You remember when I said that once in a while, there’s a movie that comes along and changes the way you perceive your own world? A piece of work that will touch every single chord in your body and make you question every decision you’ve made recently, as well as the ones you could make in a near future?
Demolition, Jean-Marc Vallée’s newest film, slapped me so hard in the face that I’m still sore a month after seeing it. Maybe I should start with a bit of background, just to make you understand how a 21-year-old French girl felt like the story of a 35-year-old man who just lost his wife was like looking into a mirror.
For the most part of my life, cinema has been a huge relief. I learned a lot about myself, my surroundings, and everything else. I guess it’s why I’m writing reviews now and why I’d like to make my own movies someday. In the past few months, life hasn’t been too exciting in this part of the world, and I found myself growing in anger with each passing day. Anger at what I read, anger at people’s close-mindedness, anger at myself for being unable to speak up or stand out etc…
To witness this character – who after a rather traumatic event slowly loses it – doing and thinking exactly what I’ve been bottling inside of me for quite sometimes, felt incredibly cathartic.
That dance scene? Every time I’m walking down the street it’s the only thing I want to do.
Tearing a house apart? I can’t tell you how many times I’ve dreamed of throwing all my stuff through the window and destroy my room.
Wondering “what people need for 3 days in Buffalo”? I also think that with people’s apartments.
Being honest and going up to people you don’t know? I mean, everyone wants to be able to do this.
But the moment I connected to the most was the last scene. Davis is on the pier and starts running with a bunch of kids. I couldn’t understand why, but I burst into tears at that precise moment. Sure, the character is getting closure, yet for me, it was about more than that. It’s about being free to choose to do what you love. Being spontaneous is what I envied about Davis the most.
Demolition makes me want to take my world apart and reconstruct it. I don’t particularly like my life, I can’t seem to know where I’m going, and I feel stuck. I can’t really sleep anymore and I’m having more and more difficulty focusing on important stuff. I wish I could find the switch, much like Davis found through dealing, or not, with his grief.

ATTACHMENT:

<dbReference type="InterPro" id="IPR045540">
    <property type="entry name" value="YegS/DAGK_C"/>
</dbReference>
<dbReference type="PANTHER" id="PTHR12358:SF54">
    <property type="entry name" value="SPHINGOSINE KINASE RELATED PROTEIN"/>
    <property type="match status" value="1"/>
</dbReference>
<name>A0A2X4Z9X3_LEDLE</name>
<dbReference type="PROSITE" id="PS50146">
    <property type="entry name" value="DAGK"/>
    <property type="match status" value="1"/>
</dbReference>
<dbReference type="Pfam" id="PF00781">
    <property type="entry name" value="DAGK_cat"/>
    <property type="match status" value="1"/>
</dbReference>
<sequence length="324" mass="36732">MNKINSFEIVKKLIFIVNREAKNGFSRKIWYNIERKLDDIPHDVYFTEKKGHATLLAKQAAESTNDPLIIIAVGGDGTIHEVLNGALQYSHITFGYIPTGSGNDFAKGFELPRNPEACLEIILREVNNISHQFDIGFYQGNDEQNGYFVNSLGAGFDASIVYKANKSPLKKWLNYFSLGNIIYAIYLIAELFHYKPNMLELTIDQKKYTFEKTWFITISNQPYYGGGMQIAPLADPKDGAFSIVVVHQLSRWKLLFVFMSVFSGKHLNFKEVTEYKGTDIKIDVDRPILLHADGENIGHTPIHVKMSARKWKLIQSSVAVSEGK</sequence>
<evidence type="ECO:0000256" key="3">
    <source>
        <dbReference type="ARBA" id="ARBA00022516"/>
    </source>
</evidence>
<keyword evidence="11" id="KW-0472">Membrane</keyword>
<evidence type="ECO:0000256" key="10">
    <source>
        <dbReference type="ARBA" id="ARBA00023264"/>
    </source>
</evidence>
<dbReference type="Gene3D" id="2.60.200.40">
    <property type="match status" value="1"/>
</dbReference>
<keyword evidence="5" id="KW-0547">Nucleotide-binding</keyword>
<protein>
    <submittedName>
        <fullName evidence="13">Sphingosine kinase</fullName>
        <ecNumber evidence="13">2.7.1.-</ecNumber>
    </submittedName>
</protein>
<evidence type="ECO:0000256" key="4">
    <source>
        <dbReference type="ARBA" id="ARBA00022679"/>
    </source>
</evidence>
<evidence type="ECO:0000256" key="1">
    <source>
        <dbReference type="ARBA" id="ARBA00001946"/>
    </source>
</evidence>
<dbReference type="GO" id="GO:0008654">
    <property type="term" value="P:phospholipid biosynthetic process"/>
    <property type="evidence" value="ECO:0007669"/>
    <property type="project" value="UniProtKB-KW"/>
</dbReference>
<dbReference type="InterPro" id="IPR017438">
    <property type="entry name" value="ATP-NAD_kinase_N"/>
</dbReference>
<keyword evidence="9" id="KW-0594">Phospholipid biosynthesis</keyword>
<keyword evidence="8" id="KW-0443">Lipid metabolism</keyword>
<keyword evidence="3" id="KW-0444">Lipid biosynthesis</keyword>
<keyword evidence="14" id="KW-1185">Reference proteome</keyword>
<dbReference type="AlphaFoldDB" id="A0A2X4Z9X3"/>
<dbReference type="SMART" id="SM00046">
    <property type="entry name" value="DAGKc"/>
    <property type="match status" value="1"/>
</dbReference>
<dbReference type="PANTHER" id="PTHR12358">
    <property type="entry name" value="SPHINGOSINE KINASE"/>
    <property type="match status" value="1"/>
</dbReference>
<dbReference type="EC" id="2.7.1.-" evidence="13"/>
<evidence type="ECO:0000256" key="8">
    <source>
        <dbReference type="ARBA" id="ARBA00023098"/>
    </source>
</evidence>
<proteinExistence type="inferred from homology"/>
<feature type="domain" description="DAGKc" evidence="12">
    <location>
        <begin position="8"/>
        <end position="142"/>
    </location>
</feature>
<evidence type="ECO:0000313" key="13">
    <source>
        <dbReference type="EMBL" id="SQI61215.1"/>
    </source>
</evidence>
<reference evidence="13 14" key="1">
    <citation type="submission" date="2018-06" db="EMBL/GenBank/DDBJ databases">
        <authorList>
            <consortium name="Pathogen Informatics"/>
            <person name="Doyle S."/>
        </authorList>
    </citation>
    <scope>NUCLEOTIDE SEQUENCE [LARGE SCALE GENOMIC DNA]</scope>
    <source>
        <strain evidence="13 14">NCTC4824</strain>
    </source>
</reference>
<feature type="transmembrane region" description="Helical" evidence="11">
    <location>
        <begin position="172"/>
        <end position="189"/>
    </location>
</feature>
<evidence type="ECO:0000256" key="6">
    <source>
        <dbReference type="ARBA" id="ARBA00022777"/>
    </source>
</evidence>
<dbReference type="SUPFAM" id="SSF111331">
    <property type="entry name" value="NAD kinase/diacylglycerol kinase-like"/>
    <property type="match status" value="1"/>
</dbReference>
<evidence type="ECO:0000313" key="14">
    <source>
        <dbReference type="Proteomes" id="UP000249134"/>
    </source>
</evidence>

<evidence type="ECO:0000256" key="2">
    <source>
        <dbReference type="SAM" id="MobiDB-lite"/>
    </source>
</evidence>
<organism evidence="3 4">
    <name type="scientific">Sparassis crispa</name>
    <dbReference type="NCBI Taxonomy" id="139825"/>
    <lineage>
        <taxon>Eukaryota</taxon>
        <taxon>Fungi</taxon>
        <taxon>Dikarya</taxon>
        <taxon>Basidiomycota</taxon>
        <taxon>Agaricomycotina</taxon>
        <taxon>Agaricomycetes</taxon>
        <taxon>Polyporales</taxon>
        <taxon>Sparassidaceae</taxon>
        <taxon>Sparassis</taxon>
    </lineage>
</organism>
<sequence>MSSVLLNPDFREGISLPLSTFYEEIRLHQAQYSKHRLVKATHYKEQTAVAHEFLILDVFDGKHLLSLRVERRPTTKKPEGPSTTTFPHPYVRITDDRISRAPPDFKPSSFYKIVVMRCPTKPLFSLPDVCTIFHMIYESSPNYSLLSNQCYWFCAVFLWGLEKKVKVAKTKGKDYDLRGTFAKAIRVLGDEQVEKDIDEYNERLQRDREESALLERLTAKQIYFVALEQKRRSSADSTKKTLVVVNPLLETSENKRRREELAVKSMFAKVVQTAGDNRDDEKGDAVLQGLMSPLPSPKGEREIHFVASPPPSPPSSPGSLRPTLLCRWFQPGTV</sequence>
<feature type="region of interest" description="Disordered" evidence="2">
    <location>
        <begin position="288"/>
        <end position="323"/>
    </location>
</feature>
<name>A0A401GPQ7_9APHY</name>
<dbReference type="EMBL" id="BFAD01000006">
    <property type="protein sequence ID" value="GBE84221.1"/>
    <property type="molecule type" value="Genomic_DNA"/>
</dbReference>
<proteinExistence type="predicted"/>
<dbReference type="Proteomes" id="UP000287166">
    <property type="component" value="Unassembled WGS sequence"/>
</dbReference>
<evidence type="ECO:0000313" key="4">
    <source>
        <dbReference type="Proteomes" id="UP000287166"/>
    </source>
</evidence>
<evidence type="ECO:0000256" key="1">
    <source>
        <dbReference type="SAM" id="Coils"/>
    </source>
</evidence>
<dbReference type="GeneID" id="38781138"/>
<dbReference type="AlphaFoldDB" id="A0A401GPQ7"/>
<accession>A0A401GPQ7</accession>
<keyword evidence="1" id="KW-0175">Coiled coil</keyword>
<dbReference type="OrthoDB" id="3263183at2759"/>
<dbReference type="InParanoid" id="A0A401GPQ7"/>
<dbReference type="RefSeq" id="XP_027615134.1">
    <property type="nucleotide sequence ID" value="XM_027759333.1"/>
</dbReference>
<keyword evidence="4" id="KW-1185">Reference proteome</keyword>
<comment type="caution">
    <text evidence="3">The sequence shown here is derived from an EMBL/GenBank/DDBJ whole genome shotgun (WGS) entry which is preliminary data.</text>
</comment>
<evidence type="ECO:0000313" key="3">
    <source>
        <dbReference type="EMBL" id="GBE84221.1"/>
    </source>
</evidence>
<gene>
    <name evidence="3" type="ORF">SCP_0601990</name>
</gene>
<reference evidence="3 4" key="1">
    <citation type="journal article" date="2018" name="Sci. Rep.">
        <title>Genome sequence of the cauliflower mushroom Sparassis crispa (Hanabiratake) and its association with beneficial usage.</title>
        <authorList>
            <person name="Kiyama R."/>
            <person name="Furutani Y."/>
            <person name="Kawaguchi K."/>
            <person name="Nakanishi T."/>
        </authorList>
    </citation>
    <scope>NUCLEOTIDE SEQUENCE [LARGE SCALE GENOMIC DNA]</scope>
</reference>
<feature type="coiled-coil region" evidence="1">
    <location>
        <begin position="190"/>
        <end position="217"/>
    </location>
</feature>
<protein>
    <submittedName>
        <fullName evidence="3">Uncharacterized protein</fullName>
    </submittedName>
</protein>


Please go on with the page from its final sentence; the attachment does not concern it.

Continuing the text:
In a way, Demolition made something click for me. He spends so much time paying attention to little unimportant details (his fridge leaking, the bathroom door squeaking…), that he’s missing the bigger issue. That’s pretty much me.
I don’t want to be stuck anymore. I want to get out and shout on top of my lungs that I’m capable of doing whatever I put my mind to, no matter how scared I am. I wanna dance, be spontaneous, and run (and at times fly, but that’s another story for another time).
Davis has a conversation that resonated with me when he’s talking to Karen (Naomi Watts) on the train. When he’s asked why did he ever married Julia, his dead wife, he answers that it was the easy thing to do. Later in the doctor’s office, he says he’s been numb for 10 to 12 years. 12 years of mechanically doing what people expect you to do because it’s the easy way to go, it’s really scary. Most people do this now, I’ve watched my own mother do it for many years before finally doing something she actually liked.
Worst of all, I think it’s society and people around us that make us give up like this. Davis wasn’t trying anything new in his life. He never noticed what his wife did for him and he was just passively miserable, following patterns and rules. We’re all required to work no matter if we like what we do or not, the people in our lives always ask the eternal “when are you gonna meet someone?” etc…
Demolition had a strong impact on me. It was an instinctive and very personal experience. I’d say that I understand why some people hated their insight into this man’s mind. There are various ways to interpret what you see according to what you live or lived in your life.
I’ve read a review from a French newspaper that at first infuriated me but made me realize something. For him, Demolition was the most stupid movie he’d ever seen. He then explained the entire plot in a sulky child-like way. But what I realized is that it was a personal response to what he saw.
He felt infuriated to have wasted 2 hours of his life watching Demolition, much like me every time I watch a David O’Russell movie. So even if I completely disagree with his point of view, that’s what I like to read. Less of the elitist BS reviews written in golden letters, and more of the simple, raw and emotion-driven responses to what we can see on our silver screens.
Think about it! I’ve read other reviews saying something along the lines of “Oh this director made mildly successful commercial movies in the past, he’s too overrated, so considering all this, it sucked.” Since when is a movie about how successful/popular it is and not about how it makes someone feel anymore? Oh right, since it’s an industry principally interested in money.
Who cares about characters, stories, and emotions, let’s just make a post about box-office numbers today… We shouldn’t measure the value of a film by how popular or bankable it is.
Personal feelings aside for one second, the soundtrack added to Gyllenhaal’s and Lewis’ incredible performances had me jumping on my seat. When I can embrace a character and forget the actor, it makes all the difference.
Judah Lewis said in an interview that the power of film was that “It can change somebody’s view on something.” On my way home, I had a stupid grin on my face, I was blasting Rebel Rebel, I started to run, and I felt free. Well F*ck, thank you Jean-Marc Vallée.
When Was the Last Time a Movie
Made You Feel Something?